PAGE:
Sanger researcher awarded Cancer Research UK prize

Dr Peter Campbell is future leader in his field

Sanger researcher awarded Cancer Research UK prize

prize.jpgCancer Research UK
Dr Peter Campbell received his Future Leaders Prize yesterday at the NCRI Cancer Conference in Liverpool. The award recognises early career researchers who are already showing the potential to become world class leaders in their field.

Dr Peter Campbell, group leader in the Wellcome Trust Sanger Institute's Cancer Genome Project, has been awarded the first-ever Cancer Research UK Future Leaders Prize. The accolade recognises scientists who show the potential to be world-class researchers in their field.

Peter was one of two awardees to receive the prize yesterday at the NCRI Cancer Conference in Liverpool.

"To be recognised with this award is a real honour. I think it is fitting, in an era where cancer research is opening its eyes to a remarkable new future, that Cancer Research UK has launched this forward-looking new prize. As our increasing power to decode genomes allows us to glimpse the underlying genetic basis of cancer, we will increasingly rely on collaborations to which clinicians, biologists, geneticists and bioinformaticians bring their own perspective."

"I am thrilled to be part of that team."

Dr Peter Campbell, co-head of the Cancer Genome Project, Wellcome Trust Sanger Institute

Dr Campbell's work uses the latest DNA sequencing technologies to look at mutations that emerge over the course of a cancer's development. Among his achievements are the study of genetic factors underlying the spread of cancer cells around the body and the analysis of a whole lung cancer genome associated with tobacco smoke exposure. The latter study revealed - for the first time - the full suite of mutations in a single lung cancer genome, shedding remarkable new light on processes of genome damage and repair.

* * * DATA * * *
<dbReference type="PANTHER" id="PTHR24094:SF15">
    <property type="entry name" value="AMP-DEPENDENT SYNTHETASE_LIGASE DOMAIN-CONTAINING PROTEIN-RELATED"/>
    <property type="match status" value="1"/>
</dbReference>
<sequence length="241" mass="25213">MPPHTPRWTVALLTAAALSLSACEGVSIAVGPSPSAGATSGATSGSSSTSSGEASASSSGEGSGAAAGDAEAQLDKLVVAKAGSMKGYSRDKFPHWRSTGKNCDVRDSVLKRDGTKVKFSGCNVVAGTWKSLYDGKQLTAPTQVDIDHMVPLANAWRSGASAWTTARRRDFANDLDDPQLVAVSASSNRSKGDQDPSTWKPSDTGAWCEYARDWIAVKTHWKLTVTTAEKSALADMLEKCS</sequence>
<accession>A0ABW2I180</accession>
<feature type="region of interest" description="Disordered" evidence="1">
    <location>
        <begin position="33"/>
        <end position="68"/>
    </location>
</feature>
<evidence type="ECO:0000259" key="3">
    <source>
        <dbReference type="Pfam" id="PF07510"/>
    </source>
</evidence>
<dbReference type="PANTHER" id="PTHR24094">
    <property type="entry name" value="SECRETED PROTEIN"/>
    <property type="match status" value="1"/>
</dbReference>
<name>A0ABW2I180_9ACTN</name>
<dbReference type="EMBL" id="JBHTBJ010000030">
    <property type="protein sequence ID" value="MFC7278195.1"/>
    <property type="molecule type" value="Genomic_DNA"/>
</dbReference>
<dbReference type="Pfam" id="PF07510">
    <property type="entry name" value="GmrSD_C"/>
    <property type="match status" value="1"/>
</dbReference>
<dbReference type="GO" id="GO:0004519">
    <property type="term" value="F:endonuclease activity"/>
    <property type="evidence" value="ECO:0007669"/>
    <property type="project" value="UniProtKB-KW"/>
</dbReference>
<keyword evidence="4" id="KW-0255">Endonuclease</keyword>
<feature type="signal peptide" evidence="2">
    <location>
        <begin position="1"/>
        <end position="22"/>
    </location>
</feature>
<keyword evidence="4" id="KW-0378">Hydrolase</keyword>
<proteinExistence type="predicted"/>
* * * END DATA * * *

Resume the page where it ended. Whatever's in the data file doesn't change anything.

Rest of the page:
His achievements have placed Dr Campbell as a major figure in the world of cancer genome sequencing and analysis and in the International Cancer Genome Consortium, a project that brings together researchers across the globe to tackle cancer systematically on a massive scale.

"It is hard to think of a more deserving recipient. Not only does Peter promise to be a world-class cancer researcher, his achievements are already shaping the very way that we approach cancer today and in the coming years."

"The Future Leaders Prize is a great way of looking at the future of cancer research and treatment. It is a future that is certainly much brighter with Peter in it."

Professor Mike Stratton, Director of the Wellcome Trust Sanger Institute and co-head of the Cancer Genome Project

The award coincides with a fundamental shift in the way researchers are looking at the genetic causes of cancer.

Researchers worldwide and in the Cancer Genome Project have embarked on a new science - looking at the full complement of mutations found in a cancer and comparing those changes with the genome of normal cells from that same person. It is with those differences in hand that researchers can begin to pinpoint the mutations that are responsible for cancer - the drug targets of the future.

The challenge now is to apply this science to hundreds and then thousands of individual cancer cases. Ultimately, researchers hope that looking at the full suite of cancer mutations will become part of the routine practice for patients facing the disease in the clinic.

"Dr Campbell is widely seen as one of the leading figures in sequencing the DNA of cancers, looking for the faults that could be the cause of this disease. This award recognises the contribution Dr Campbell has already made to our understanding of cancer and will undoubtedly go on to make in the future."

Harpal Kumar, chief executive of Cancer Research UK

Alongside his research to unpick the genetics of cancer, Dr Campbell is also a practising haematologist at Addenbrooke's Hospital in Cambridge.

The Future Leaders Prize is one of three new Cancer Research UK Prizes - prestigious awards that recognise world leading cancer researchers and the scientists of tomorrow. The Prize recognises an individual who has completed their PhD within the last six years and has demonstrated the potential to achieve world-leading status by producing international quality research.

The Future Leaders Prize was selected by an international panel of cancer experts who were looking for researchers are already demonstrating the potential to make future key discoveries to transform our understanding and treatment of the disease.

The other recipient of the Future Leaders Prize is Professor Jorge Reis-Filho at the Breakthrough Breast Cancer Research Centre at the Institute of Cancer Research in London.

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